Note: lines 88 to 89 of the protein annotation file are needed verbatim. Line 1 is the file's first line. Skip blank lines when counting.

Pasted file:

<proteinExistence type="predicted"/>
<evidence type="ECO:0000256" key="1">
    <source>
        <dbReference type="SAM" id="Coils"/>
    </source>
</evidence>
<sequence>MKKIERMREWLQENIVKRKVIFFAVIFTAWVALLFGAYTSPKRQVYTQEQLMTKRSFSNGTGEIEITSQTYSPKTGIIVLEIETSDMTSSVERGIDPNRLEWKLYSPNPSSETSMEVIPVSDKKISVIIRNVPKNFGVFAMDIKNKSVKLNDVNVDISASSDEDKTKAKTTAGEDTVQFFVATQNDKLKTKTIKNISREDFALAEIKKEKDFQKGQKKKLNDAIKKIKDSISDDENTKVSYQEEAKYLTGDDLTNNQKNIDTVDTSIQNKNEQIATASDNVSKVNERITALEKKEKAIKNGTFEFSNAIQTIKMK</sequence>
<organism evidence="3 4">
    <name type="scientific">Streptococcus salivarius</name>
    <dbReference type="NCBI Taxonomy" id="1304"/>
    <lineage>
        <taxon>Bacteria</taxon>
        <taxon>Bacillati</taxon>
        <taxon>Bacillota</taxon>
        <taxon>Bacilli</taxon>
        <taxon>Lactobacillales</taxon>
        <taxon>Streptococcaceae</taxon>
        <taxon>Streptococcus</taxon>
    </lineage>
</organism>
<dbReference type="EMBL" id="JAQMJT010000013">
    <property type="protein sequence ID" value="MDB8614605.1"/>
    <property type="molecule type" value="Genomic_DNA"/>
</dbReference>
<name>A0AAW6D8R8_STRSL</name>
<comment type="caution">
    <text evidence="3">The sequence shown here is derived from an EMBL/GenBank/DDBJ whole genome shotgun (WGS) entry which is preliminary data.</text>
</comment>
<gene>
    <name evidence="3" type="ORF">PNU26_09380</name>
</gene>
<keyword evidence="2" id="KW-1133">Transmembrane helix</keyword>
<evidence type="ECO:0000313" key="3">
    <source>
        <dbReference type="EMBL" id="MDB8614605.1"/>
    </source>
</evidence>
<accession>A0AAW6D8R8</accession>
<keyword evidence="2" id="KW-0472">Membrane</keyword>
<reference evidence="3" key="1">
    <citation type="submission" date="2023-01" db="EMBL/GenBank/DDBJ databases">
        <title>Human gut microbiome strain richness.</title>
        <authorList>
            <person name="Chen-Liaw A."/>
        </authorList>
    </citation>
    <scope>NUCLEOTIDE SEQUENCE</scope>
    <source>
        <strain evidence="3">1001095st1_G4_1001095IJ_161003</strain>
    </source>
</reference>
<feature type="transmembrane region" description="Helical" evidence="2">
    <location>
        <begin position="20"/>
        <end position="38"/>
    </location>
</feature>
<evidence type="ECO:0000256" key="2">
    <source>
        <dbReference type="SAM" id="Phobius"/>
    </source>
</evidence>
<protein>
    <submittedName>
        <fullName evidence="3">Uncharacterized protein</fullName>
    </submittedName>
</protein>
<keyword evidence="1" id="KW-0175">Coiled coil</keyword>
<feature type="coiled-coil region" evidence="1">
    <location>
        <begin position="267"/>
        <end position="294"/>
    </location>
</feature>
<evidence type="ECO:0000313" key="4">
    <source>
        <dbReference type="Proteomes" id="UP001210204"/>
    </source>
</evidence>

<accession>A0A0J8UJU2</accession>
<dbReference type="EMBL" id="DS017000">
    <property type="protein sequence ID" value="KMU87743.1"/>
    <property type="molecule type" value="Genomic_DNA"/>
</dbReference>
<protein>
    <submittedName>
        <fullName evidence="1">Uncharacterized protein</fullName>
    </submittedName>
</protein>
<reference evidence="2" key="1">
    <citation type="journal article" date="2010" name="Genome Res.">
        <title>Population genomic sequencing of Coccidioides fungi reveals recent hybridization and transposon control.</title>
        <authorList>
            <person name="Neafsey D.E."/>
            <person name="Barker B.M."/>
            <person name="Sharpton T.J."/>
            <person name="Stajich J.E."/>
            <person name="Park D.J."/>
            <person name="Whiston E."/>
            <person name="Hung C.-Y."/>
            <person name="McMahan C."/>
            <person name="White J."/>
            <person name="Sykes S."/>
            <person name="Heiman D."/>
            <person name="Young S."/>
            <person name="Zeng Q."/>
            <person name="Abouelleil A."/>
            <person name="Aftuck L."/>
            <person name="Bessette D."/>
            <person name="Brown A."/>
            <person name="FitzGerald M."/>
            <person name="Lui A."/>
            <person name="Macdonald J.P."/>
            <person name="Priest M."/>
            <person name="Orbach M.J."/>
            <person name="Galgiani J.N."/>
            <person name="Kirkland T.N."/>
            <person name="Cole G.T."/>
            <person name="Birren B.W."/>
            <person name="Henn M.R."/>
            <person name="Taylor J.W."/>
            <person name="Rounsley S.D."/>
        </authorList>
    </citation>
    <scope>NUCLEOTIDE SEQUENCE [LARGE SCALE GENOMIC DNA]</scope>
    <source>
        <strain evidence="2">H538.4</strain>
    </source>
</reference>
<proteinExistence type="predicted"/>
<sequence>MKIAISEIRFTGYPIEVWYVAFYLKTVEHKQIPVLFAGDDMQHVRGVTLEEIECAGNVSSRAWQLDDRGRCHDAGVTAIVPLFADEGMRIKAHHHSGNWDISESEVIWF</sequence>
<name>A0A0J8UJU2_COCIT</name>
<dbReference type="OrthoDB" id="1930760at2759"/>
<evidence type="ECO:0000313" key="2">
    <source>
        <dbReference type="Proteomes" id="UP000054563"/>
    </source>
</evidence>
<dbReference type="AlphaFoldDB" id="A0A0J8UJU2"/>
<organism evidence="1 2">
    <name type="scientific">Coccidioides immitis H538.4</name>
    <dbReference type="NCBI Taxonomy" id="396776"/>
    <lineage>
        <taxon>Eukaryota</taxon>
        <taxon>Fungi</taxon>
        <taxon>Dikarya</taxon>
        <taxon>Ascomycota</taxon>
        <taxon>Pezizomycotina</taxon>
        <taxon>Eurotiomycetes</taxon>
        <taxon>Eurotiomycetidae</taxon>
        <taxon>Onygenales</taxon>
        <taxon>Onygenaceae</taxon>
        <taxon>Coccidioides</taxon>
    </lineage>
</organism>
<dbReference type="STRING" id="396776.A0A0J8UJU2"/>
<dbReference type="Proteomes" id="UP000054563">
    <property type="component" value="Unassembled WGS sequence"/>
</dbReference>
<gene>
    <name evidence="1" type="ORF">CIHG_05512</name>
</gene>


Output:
    </submittedName>
</protein>